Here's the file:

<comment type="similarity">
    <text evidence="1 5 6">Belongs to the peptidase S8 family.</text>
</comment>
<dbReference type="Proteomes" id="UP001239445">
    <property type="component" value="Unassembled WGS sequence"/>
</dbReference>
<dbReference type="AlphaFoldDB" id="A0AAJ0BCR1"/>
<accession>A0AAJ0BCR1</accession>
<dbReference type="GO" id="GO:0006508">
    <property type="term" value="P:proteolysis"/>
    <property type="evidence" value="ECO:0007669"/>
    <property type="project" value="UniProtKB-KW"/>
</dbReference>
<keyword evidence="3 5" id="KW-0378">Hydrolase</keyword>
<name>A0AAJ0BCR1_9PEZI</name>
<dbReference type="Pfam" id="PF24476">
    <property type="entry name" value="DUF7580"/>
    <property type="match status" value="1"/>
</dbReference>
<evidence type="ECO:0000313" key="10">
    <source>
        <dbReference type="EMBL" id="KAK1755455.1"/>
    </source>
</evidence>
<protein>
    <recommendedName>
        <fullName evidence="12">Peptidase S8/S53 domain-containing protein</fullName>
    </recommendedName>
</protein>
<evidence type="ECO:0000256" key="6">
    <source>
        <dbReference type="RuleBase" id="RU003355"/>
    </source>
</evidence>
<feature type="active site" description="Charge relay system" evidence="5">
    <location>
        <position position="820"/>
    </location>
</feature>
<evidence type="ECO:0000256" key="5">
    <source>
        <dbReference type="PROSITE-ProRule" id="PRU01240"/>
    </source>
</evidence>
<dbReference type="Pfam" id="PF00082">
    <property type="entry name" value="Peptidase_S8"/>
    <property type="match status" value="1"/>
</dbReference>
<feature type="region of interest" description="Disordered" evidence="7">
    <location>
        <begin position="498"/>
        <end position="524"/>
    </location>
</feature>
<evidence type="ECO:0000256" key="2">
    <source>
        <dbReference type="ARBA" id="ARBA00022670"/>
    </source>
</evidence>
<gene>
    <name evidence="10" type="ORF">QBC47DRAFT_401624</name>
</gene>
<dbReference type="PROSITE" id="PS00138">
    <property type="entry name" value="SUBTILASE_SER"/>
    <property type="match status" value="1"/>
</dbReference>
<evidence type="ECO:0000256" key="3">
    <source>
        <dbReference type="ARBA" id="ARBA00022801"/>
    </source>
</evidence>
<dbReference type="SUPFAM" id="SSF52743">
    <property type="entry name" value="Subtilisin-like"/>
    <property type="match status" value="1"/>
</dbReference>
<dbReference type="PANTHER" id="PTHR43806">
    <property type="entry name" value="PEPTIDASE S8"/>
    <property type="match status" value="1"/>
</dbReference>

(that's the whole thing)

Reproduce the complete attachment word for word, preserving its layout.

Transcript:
<comment type="similarity">
    <text evidence="1 5 6">Belongs to the peptidase S8 family.</text>
</comment>
<dbReference type="Proteomes" id="UP001239445">
    <property type="component" value="Unassembled WGS sequence"/>
</dbReference>
<dbReference type="AlphaFoldDB" id="A0AAJ0BCR1"/>
<accession>A0AAJ0BCR1</accession>
<dbReference type="GO" id="GO:0006508">
    <property type="term" value="P:proteolysis"/>
    <property type="evidence" value="ECO:0007669"/>
    <property type="project" value="UniProtKB-KW"/>
</dbReference>
<keyword evidence="3 5" id="KW-0378">Hydrolase</keyword>
<name>A0AAJ0BCR1_9PEZI</name>
<dbReference type="Pfam" id="PF24476">
    <property type="entry name" value="DUF7580"/>
    <property type="match status" value="1"/>
</dbReference>
<evidence type="ECO:0000313" key="10">
    <source>
        <dbReference type="EMBL" id="KAK1755455.1"/>
    </source>
</evidence>
<protein>
    <recommendedName>
        <fullName evidence="12">Peptidase S8/S53 domain-containing protein</fullName>
    </recommendedName>
</protein>
<evidence type="ECO:0000256" key="6">
    <source>
        <dbReference type="RuleBase" id="RU003355"/>
    </source>
</evidence>
<feature type="active site" description="Charge relay system" evidence="5">
    <location>
        <position position="820"/>
    </location>
</feature>
<evidence type="ECO:0000256" key="5">
    <source>
        <dbReference type="PROSITE-ProRule" id="PRU01240"/>
    </source>
</evidence>
<dbReference type="Pfam" id="PF00082">
    <property type="entry name" value="Peptidase_S8"/>
    <property type="match status" value="1"/>
</dbReference>
<feature type="region of interest" description="Disordered" evidence="7">
    <location>
        <begin position="498"/>
        <end position="524"/>
    </location>
</feature>
<evidence type="ECO:0000256" key="2">
    <source>
        <dbReference type="ARBA" id="ARBA00022670"/>
    </source>
</evidence>
<gene>
    <name evidence="10" type="ORF">QBC47DRAFT_401624</name>
</gene>
<dbReference type="PROSITE" id="PS00138">
    <property type="entry name" value="SUBTILASE_SER"/>
    <property type="match status" value="1"/>
</dbReference>
<evidence type="ECO:0000256" key="3">
    <source>
        <dbReference type="ARBA" id="ARBA00022801"/>
    </source>
</evidence>
<dbReference type="SUPFAM" id="SSF52743">
    <property type="entry name" value="Subtilisin-like"/>
    <property type="match status" value="1"/>
</dbReference>
<dbReference type="PANTHER" id="PTHR43806">
    <property type="entry name" value="PEPTIDASE S8"/>
    <property type="match status" value="1"/>
</dbReference>